Author Robin Wall Kimmerer aptly named her gorgeous book Braiding Sweetgrass. Within it, she braids together indigenous wisdom, perspectives on our Creator, and scientific theory through the pages that are both essay and autobiography. Never have I read a book similar to this. It’s information, wisdom, and beautiful storytelling cultivated an awareness of my ecological “relatives” that barely existed previously .
Kimmerer’s membership in the Potowatami Nation and background as a professor of botany weaves together seamlessly as she shares lessons learned from the earth. Indiginous ideologies acknowledge a commitment to a harmonious relationship with plants: ” “Knowing that you love the earth changes you, activates you to defend and protect and celebrate. But when you feel that the earth loves you in return, that feeling transforms the relationship from a one-way street into a sacred bond.” Because of what is shared here, I will forever be indebted to wild strawberries, pecans, and maple trees.
While lamenting the loss and dismissal of indigenous wisdom, the author shares how colonization and industrialization affects both her personal story as well as the bigger narrative of our country. “The consumption-driven mindset masquerades as “quality of life” but eats us from within. It is as if we’ve been invited to a feast, but the table is laid with food that nourishes only emptiness, the black hole of the stomach that never fills.” It left me pondering how we have messed up the commandment to be stewards of creation. What blessings are we missing as a result of a zest for control and accumulation regardless of cost?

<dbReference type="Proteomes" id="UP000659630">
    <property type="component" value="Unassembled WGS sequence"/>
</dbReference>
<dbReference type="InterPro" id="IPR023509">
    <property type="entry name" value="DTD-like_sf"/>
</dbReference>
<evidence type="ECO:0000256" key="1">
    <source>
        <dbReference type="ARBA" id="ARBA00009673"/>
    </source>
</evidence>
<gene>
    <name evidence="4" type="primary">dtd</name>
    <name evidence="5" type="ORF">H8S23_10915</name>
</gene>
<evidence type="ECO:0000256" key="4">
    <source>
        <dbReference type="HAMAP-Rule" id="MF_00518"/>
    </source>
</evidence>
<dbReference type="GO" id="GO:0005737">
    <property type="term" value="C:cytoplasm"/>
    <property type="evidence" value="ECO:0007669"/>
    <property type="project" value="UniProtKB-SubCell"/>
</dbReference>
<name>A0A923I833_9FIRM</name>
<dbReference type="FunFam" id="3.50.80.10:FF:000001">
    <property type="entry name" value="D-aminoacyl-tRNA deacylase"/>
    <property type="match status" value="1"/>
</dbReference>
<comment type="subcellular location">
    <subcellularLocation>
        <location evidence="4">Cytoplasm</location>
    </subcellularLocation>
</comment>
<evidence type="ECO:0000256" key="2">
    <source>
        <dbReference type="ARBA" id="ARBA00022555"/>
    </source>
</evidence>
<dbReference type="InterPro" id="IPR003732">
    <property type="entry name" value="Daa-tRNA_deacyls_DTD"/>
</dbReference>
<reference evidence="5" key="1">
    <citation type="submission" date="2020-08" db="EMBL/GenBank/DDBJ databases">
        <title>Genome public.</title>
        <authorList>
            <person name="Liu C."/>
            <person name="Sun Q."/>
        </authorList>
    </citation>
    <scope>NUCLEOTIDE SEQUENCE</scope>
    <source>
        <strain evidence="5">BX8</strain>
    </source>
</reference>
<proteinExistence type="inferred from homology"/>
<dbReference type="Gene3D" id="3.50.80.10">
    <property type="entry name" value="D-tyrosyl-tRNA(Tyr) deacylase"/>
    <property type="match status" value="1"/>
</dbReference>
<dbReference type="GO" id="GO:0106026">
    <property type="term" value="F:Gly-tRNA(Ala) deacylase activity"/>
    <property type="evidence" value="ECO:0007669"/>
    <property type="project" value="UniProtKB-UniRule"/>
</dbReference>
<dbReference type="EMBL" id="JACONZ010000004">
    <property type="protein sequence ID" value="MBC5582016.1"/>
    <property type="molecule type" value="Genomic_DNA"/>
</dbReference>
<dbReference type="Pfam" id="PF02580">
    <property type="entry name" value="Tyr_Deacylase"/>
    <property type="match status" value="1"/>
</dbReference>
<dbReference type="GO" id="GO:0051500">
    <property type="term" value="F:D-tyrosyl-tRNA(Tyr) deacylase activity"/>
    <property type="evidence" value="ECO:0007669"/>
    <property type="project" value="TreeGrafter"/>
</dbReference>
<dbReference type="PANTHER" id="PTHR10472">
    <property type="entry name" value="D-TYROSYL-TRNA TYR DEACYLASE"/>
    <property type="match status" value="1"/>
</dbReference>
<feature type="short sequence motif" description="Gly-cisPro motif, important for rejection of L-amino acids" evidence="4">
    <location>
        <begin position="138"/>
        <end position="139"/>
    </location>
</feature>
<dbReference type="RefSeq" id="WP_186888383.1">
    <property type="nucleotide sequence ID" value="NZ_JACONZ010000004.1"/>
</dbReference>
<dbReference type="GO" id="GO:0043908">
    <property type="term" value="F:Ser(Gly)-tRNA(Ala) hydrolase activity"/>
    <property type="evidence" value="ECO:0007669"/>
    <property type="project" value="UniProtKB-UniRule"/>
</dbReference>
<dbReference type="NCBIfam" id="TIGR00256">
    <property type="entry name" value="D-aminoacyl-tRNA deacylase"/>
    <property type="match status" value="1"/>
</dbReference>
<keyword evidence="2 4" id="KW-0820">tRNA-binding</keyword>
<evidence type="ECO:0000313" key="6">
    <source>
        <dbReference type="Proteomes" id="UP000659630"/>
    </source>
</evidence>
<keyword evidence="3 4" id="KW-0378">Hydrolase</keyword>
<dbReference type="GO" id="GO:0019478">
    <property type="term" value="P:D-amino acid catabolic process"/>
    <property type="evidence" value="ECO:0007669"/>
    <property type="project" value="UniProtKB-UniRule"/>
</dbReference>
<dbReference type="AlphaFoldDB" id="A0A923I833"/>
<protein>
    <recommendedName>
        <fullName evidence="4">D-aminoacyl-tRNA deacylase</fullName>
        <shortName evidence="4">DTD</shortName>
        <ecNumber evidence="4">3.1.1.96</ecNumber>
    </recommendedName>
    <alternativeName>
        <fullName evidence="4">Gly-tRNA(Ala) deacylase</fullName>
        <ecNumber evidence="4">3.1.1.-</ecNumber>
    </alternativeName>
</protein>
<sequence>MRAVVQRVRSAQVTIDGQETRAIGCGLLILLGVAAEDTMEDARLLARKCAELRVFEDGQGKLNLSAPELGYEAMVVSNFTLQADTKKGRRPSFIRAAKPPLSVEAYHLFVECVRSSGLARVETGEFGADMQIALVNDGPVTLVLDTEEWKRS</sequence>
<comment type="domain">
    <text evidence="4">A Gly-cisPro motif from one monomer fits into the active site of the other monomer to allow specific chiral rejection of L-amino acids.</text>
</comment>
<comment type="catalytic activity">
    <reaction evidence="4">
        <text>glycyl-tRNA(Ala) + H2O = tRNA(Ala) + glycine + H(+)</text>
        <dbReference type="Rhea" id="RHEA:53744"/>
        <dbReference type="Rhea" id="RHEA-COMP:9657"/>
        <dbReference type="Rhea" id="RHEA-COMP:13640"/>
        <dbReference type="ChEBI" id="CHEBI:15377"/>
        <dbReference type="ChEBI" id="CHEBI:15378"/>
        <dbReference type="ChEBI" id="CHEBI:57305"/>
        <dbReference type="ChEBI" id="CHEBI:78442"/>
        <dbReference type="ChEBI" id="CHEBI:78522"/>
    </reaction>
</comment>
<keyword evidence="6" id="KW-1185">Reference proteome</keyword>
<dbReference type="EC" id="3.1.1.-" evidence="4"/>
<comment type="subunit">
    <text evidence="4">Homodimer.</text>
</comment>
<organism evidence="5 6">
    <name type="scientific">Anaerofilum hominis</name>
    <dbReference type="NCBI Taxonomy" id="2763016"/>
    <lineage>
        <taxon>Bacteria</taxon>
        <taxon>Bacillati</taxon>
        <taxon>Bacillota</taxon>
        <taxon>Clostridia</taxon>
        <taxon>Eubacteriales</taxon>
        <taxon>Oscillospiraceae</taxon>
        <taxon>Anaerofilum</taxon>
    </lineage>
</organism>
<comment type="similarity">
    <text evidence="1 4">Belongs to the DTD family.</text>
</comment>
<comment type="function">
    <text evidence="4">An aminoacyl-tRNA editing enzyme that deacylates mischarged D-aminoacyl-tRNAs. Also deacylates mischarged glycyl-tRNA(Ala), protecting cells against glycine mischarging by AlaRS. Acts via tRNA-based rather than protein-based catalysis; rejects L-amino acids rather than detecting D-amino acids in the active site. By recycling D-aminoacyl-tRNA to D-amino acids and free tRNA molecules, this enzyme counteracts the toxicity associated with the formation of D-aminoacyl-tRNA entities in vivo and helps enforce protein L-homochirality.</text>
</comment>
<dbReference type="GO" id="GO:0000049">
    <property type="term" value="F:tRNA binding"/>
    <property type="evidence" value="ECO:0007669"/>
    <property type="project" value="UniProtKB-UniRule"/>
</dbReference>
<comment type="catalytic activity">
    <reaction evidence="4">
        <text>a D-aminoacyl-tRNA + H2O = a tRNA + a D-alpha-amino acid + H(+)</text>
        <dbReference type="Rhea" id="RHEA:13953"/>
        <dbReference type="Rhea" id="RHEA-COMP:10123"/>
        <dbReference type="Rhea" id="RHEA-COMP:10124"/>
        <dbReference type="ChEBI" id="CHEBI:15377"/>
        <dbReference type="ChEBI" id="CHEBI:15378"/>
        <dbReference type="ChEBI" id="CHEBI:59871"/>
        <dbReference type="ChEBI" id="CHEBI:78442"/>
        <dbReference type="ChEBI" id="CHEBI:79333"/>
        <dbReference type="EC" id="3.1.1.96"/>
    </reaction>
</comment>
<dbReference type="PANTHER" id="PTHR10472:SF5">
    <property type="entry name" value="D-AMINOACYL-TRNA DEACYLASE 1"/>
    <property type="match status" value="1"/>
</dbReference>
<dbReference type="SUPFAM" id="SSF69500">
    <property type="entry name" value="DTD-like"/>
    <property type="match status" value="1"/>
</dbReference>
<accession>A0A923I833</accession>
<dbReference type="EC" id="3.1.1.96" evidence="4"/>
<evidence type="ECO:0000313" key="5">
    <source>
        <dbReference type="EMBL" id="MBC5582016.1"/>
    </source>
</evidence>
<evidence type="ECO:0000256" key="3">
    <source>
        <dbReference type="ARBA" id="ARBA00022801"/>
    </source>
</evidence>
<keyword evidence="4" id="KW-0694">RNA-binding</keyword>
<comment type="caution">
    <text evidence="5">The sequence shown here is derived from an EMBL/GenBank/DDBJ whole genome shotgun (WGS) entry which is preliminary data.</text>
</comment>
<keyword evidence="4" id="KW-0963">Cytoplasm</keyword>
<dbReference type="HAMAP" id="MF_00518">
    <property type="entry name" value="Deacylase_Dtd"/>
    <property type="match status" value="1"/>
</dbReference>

Through sharing stories of her own pain staking experiences restoring nature, Kimmerer does not leave one in a state of discouragement. She lifts up hope. But it will involve commitment to doing the hard work together. “How we approach restoration of land depends, of course, on what we believe “land” means.” It’s on this premise that Kimmerer engages the reader. She paints an exquisite and compelling picture of a demographic of creation. Historically, our nature family is taken for granted at best, and treated with disregard at worst. But, as she says, we all live in a circle of reciprocity, not a line.We need each other. Even algae and salamanders. For her words, I will forever be thankful.
” “Action on behalf of life transforms. Because the relationship between self and the world is reciprocal, it is not a question of first getting enlightened or saved and then acting. As we work to heal the earth, the earth heals us.”
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